Damien Brown looking to cement legacy as one of Australia’s best lightweights by winning Rizin Grand Prix

The old saying ‘when one door closes, another one opens’ could not be more true for Damien Brown.

Released from the UFC at the start of 2018, Brown has found new life fighting in Japan under the Rizin Fighting Federation banner.

With two wins from two fights, Brown’s aggressive fighting style has been embraced by the Japanese MMA fans.

“I have Japanese people messaging me, rooting for me saying they want me to win,” Brown told Fight News Australia.

“It’s crazy, leading into the last fight I was fighting a Japanese guy and I had messages from Japanese people in Tokyo saying that they are supporting me and wanting me to win.

“I have Japanese people telling me they are going to be driving from Tokyo to Osaka, just to watch me fight.”

You can hear the excitement in Brown’s voice as he explains how the Japanese have embraced him. Fans are queuing for his autograph and putting their support behind him. For Japanese MMA fans, wins and losses don’t tend to matter as much as a putting everything on the line, something Brown has continually done throughout his lengthy professional career.

Life after the UFC has been good to Brown, not only has he remained undefeated with two stunning victories, he has successfully launched his own gym and will now compete in the upcoming 8-man lightweight Rizin Grand Prix. Brown believes winning the tournament would cement his legacy as one of the best lightweights to come out of Australia.

“I think the Rizin Grand Prix is going to put me in a spot where people take notice,” Brown said.

 

“I feel like if I can win the grand prix, it would certainly put me in a position where it would be hard to argue about me not being one of the best lightweights that has come out of Australia.”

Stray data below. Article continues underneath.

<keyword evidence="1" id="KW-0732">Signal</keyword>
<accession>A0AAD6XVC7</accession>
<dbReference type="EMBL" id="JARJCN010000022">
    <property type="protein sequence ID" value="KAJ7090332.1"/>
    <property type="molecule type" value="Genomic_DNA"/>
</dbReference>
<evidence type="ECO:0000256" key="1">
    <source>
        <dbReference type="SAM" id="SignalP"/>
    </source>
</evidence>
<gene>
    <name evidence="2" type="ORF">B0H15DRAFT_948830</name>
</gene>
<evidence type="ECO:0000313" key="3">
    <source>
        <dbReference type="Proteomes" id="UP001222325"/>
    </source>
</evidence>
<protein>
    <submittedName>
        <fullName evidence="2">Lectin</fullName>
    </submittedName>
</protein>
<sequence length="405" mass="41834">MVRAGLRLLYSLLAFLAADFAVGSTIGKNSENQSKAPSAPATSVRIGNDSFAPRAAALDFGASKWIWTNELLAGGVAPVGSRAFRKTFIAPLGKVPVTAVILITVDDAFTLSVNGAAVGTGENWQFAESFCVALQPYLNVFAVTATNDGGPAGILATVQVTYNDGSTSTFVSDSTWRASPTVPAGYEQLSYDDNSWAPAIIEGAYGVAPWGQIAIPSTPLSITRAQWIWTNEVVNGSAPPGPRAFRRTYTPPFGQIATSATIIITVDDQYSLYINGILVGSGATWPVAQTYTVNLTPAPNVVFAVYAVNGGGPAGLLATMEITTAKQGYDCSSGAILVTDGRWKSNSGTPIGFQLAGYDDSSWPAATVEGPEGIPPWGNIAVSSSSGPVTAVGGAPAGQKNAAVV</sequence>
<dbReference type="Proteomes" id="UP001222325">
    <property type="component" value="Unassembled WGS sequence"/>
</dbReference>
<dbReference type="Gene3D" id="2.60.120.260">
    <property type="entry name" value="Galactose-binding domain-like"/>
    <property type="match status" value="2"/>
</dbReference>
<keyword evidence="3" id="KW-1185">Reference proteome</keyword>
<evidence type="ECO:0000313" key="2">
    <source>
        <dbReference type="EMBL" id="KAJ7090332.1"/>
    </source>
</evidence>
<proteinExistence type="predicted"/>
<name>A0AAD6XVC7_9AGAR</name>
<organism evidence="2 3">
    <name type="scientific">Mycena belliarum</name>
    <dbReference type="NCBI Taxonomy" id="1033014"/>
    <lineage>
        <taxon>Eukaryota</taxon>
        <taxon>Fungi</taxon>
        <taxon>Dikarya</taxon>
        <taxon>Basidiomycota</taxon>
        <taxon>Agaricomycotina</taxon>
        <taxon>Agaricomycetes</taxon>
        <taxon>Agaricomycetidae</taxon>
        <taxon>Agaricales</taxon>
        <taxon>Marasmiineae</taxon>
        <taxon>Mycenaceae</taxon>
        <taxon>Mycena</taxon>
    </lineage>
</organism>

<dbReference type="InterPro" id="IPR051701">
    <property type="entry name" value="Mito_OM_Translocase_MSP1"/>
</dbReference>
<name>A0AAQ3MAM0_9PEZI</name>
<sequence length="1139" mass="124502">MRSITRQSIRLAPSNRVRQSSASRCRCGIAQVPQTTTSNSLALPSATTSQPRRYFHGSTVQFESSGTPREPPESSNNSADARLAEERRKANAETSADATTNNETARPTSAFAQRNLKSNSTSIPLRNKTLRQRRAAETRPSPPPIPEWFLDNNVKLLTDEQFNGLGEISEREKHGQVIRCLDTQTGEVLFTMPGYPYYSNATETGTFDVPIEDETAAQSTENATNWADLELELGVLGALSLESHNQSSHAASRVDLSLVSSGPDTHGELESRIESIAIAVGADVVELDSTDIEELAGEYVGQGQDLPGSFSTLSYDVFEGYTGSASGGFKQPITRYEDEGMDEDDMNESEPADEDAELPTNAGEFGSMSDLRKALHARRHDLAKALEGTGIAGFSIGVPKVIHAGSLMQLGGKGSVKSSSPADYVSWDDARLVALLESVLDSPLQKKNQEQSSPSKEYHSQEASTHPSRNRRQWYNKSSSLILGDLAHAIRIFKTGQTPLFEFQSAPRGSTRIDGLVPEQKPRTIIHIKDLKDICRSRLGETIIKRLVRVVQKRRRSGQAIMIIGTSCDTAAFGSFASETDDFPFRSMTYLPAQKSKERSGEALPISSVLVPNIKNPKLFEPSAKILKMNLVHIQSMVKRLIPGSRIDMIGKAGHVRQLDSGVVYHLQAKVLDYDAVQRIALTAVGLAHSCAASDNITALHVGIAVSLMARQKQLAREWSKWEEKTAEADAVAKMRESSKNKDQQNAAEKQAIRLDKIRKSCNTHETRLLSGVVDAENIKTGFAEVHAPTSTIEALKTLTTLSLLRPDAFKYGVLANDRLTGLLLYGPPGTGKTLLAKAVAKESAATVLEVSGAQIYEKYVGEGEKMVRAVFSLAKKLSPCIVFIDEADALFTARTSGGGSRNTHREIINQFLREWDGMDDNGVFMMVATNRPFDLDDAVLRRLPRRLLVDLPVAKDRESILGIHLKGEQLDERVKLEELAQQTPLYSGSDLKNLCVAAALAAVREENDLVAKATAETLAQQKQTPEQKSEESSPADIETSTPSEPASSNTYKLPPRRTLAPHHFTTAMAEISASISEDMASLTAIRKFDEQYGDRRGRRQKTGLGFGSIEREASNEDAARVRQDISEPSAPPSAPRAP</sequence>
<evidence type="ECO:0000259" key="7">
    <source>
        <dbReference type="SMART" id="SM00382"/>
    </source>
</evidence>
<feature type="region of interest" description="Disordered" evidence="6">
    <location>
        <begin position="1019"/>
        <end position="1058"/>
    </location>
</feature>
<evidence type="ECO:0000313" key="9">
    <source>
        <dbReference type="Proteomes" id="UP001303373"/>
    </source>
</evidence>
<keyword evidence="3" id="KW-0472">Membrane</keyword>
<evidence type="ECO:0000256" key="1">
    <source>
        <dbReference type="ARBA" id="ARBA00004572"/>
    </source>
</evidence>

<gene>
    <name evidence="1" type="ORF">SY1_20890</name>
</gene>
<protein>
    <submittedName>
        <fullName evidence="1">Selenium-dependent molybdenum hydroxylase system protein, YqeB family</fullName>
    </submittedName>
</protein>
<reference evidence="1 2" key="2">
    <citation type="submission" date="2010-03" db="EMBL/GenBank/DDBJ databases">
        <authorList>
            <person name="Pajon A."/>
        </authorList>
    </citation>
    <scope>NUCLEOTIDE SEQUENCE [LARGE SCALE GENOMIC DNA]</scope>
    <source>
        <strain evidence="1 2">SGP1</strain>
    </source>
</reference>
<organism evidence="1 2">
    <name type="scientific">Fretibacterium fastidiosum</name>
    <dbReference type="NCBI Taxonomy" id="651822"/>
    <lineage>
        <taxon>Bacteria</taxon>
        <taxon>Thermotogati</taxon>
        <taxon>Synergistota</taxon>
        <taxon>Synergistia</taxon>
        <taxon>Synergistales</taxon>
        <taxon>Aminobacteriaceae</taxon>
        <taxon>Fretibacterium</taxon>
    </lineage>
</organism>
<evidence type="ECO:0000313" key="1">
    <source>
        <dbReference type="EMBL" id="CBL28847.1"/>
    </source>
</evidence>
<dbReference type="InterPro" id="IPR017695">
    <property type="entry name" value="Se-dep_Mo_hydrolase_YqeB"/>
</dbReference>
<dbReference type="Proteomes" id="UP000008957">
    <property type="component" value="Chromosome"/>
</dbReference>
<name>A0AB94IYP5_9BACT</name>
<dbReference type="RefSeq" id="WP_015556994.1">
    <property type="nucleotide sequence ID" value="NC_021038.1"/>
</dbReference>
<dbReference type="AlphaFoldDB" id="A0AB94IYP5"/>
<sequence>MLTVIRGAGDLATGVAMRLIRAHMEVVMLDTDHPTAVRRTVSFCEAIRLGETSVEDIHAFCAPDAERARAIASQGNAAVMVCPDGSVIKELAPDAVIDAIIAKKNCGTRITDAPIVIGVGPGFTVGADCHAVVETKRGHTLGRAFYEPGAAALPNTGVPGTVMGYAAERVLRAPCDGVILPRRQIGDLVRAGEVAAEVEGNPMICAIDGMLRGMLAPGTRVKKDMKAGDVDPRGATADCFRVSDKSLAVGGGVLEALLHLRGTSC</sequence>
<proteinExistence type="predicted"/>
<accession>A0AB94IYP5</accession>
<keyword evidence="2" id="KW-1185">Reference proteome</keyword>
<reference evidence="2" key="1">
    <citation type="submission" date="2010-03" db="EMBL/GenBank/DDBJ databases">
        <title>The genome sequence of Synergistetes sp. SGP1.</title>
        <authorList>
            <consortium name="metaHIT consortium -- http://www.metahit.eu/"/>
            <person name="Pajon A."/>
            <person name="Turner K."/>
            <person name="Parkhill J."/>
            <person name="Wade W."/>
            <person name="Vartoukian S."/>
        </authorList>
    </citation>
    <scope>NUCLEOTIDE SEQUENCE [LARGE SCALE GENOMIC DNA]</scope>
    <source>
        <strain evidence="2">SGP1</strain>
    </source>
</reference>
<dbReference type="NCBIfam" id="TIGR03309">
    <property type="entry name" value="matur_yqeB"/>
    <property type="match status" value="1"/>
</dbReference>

Damien Brown submits Daron Cruickshank at Rizin 14

The Rizin Lightweight Grand Prix begins on October 13. In years gone by, such tournaments would have taken place in the one night, something Brown wishes was the case this time around.

“I was hoping that was the case, I would fight three times in one night,” Brown said.

“It wouldn’t worry me; I would love it. One hundred perfect, if they want to do that in the future, I would do that too.”

This time around, however, the grand prix will go over three nights with the finals expected to take place on the annual Rizin New Year’s Eve show. Despite all fighters being named for the grand prix, Brown is still unsure as to who he will be fighting in the opening round, which is less than a month away.

“I want to fight Patricky Freire first, that Brazilian from Bellator,” Brown said.

“I feel like I’m a Rizin fighter and Bellator is sending him over to play with our turf.

“His brother is the lightweight champion in Bellator, give me Patricky in the first round, I’ll go on and win the grand prix and then beeline straight for his brother.”

Rizin Lightweight Grand Prix Fighters:

Damien “Beatdown” Brown (19-12)

Hiroto Uesako (16-7)

Patricky “Pitbull” Freire (21-8)

Roberto “Satoshi” De Souza (9-0)

Tofiq Musaev (15-3)

Tatsuya “Crusher” Kawajiri (37-13-2)

Luiz “Killer” Gustavo (9-1)

Johnny “Hollywood” Case (26-6-1)

 

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My earliest combat sports memory is watching David Tua knock people out with his left hook.  I am extremely passionate about combat sports in Australia and my home country of New Zealand and I endeavour to grow the profile of martial arts and its athletes in both countries. Persistent Brazilian jiu-jitsu battler.